Pieter Rossouw (rugby player)

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Pieter Rossouw
Birth name Pieter Willem Gabriel Rossouw
Date of birth (1971-12-03) 3 December 1971 (age 46)
Place of birth Swellendam, Western Cape
Height 1.93 m (6 ft 4 in)
Weight 94 kg (14 st 11 lb)
School Paarl Gimnasium
University University of Stellenbosch
Notable relative(s) Chris Rossouw
Occupation(s) Backline coach at Namibia national rugby union team
Rugby union career
Position(s) Wing
Provincial / State sides
Years Team Apps (Points)
1991
1994–2001
2002
Boland Cavaliers
Western Province
London Irish
5
121
7
(0)
(345)
(5)
Correct as of 22 June 2014
Super Rugby
Years Team Apps (Points)
1996–2004 Stormers 75 (155)
National team(s)
Years Team Apps (Points)
1997–2003 South Africa 43 (105)
Teams coached
Years Team
2007
2008–2015
2015–2016
2016–present
Western Province u/19
Bulls (Backline coach)
Namibia (Backline coach)
Paarl Gimnasium

Pieter Willem Gabriel Rossouw (born 3 December 1971 in Swellendam in the Western Cape Province) is a former South African rugby player and current coach. Rossouw played wing for Western Province in the Currie Cup and the Stormers in the Super Rugby competition. He played a total of 43 times for the Springboks, making him one of the most capped Springbok wingers after South Africa's readmission to international rugby. He was also one of South Africa's most prolific try-scoring wingers, post-isolation, with only Breyton Paulse(26) and Bryan Habana(53) scoring more tries. He is 7th on the all-time try-scoring list for the Springboks.[1] Rossouw is currently the backline coach of the Bulls in Super rugby and the Blue Bulls in the Currie Cup.[2] He was known as "Slaptjips" (Afrikaans for potato chips or french fries), apparently because the sight of his running legs was like potato chips slapping together.[3] Pieter is the older brother of Chris Rossouw, who played flyhalf for Western Province and the Free State Cheetahs.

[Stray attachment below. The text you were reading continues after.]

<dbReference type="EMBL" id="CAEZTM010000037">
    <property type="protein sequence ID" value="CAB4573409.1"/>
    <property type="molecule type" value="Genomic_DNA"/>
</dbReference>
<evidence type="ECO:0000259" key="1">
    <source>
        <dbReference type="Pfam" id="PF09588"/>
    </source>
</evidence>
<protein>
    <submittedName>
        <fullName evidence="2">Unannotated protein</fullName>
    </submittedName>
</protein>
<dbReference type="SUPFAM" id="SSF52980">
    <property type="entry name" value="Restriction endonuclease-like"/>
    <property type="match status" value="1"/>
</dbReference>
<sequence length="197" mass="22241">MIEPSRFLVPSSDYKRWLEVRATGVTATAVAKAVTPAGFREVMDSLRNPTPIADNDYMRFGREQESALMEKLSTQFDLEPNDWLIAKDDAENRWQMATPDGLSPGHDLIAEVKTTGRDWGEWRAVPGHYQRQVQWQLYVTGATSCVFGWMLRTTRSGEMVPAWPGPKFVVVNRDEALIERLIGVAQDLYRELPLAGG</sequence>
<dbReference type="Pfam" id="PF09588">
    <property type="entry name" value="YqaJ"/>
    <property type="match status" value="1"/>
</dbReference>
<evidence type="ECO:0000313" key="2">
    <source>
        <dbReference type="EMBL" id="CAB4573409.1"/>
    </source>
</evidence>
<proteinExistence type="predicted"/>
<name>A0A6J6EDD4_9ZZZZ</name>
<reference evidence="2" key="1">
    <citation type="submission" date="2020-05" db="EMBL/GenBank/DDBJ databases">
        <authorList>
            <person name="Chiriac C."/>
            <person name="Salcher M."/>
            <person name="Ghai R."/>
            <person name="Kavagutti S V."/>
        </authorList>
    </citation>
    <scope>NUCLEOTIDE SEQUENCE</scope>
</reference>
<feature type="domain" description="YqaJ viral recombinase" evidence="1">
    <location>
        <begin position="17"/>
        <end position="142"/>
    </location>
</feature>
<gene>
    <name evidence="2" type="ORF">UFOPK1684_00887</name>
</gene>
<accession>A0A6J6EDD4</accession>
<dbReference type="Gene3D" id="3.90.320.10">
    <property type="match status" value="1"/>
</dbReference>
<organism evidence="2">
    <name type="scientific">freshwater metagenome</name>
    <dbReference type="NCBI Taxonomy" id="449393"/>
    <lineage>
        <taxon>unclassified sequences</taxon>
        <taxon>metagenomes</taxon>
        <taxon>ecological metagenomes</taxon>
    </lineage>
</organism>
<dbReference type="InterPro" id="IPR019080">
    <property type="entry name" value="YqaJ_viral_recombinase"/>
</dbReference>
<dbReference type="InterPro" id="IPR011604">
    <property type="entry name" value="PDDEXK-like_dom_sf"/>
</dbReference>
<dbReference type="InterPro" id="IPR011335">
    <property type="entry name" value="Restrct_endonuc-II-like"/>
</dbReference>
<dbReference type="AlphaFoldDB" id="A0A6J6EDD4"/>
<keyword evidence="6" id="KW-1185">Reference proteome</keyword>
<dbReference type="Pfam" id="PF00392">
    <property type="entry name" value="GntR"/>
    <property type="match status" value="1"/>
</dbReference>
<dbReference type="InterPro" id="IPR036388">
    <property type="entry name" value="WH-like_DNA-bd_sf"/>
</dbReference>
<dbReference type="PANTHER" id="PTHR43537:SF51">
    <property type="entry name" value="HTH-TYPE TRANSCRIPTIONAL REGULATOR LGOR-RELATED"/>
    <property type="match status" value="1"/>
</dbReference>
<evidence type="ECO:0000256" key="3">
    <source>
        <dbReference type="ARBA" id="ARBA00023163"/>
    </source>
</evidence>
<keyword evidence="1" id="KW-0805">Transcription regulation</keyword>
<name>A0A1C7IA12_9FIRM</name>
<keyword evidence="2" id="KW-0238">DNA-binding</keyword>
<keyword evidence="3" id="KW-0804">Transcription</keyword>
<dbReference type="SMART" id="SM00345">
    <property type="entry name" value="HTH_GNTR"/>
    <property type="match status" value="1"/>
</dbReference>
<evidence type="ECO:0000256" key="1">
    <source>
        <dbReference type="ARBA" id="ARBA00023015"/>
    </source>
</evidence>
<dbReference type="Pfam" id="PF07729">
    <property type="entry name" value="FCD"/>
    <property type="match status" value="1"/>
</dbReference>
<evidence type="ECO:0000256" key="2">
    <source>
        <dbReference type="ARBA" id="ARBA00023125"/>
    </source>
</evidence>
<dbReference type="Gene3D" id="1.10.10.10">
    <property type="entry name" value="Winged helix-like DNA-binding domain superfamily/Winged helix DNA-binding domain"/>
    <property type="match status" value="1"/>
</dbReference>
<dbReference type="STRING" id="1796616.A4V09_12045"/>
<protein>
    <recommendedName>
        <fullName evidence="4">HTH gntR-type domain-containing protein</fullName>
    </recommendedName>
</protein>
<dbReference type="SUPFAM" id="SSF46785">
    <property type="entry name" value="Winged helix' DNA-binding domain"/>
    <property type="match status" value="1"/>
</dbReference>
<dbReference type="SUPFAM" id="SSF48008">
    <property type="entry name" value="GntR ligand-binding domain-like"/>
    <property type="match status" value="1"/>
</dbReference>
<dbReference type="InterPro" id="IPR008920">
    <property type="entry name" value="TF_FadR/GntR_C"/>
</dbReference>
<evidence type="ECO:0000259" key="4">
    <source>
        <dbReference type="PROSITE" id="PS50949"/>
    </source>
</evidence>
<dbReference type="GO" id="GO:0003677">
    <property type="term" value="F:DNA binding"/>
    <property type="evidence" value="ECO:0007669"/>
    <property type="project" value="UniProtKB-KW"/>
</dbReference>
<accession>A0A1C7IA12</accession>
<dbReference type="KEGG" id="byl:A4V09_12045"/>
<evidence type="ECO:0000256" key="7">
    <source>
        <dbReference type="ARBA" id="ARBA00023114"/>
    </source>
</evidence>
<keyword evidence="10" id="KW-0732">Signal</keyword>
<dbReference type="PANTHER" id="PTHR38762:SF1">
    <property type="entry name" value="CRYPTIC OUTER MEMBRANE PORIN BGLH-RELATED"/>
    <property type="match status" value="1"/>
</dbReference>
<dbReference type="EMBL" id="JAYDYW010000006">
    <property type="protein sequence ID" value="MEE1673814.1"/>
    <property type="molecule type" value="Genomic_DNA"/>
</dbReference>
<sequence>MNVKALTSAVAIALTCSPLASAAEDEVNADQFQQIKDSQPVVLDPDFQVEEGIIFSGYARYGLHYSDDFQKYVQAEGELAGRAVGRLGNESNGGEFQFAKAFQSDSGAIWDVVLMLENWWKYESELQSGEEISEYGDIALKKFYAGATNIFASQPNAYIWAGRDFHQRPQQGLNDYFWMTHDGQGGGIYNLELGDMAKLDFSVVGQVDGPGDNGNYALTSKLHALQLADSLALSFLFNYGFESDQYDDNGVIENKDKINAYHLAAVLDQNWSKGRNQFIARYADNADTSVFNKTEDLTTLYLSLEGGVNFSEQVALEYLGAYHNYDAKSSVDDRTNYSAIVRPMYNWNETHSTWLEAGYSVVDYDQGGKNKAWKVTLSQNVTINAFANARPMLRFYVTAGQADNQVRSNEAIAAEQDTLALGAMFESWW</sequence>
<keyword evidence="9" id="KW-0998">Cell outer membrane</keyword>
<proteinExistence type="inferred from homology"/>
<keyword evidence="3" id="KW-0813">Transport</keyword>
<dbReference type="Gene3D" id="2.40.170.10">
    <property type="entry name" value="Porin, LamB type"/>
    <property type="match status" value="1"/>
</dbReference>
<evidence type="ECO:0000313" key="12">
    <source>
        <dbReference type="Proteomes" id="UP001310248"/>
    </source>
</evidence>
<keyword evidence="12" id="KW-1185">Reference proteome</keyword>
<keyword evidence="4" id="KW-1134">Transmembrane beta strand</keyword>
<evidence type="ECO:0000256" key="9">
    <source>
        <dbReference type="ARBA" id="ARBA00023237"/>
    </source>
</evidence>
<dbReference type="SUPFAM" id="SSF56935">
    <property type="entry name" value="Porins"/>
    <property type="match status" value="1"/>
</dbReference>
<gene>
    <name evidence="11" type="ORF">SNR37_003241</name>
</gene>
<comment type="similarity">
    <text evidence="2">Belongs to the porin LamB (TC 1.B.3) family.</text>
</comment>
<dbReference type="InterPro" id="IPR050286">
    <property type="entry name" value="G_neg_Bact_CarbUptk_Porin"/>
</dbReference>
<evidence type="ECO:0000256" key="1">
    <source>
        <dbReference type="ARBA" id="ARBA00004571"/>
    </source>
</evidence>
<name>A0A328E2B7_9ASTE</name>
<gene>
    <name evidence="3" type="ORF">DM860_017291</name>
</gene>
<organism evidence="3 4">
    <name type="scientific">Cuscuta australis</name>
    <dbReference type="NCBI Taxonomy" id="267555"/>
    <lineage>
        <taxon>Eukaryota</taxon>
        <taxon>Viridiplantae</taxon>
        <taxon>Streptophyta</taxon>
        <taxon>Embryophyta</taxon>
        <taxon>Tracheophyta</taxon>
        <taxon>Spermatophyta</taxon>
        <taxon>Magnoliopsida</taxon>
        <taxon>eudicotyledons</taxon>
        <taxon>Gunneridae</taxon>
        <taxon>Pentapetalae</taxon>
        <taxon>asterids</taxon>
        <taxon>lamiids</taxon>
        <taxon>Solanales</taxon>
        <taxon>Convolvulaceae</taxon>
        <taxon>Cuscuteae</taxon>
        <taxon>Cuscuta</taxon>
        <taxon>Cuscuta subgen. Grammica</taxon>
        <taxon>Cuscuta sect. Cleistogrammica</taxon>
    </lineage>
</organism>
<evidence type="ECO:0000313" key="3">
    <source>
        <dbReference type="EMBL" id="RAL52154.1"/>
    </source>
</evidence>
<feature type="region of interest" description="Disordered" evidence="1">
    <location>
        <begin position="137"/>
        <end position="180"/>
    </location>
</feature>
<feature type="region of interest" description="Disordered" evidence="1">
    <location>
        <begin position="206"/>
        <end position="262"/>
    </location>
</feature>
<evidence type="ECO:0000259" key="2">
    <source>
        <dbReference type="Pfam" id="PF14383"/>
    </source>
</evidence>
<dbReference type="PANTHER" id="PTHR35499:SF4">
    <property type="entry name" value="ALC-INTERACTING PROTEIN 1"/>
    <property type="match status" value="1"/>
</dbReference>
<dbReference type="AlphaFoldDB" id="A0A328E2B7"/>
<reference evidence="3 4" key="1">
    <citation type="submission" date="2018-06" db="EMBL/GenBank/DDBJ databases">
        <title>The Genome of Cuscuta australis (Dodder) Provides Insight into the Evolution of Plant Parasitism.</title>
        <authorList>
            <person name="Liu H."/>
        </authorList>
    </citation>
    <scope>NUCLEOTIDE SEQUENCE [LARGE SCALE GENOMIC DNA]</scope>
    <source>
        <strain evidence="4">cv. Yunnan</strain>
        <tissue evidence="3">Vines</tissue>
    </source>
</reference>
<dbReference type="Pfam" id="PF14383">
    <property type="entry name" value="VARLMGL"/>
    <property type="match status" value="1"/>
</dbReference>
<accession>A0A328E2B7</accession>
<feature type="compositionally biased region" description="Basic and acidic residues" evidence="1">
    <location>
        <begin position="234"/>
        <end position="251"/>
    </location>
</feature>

Early life

Rossouw was born in Swellendam in 1971. He went to school in Paarl at Paarl Gimnasium before going to university at the University of Stellenbosch, where he played for the university's rugby team.

Playing career

1994 to 1998

Pieter Rossouw made his debut for Western Province in 1994.[4]

In 1996 Rossouw was selected for the Western Province team to compete in the Super 12.

In 1997, South African Rugby has not yet adopted the franchise system, which New Zealand has done. Instead, the four semi-finalists of the previous year's Currie Cup competition qualified for the Super 12. In 1996, Western Province was defeated in the quarter finals by the Gauteng Lions and did not progress to the semi-finals. Their place in 1997's Super 12 was therefore taken by the Free State Cheetahs. This meant Pieter Rossouw did not play any Super Rugby in 1997.

Despite not featuring in the Super 12 in 1997, Rossouw was selected for the Springboks to face the touring British and Irish Lions in 1997. He made his Springbok debut against the Lions in the second test of the tour on 28 June 1997 at Kings Park in Durban. South Africa lost the game 15-18. Rossouw was again in the team to face the Lions in the third and final test, when he scored the first of his 21[5] test tries. South Africa won 35-16, but lost the test series 2-1.

Rossouw was part of the Springbok team that played in the annual Tri-nations series in 1997. He was one of the try scorers when South Africa beat Australia with 61 points to 22. It remains the Springboks' highest score against the Wallabies.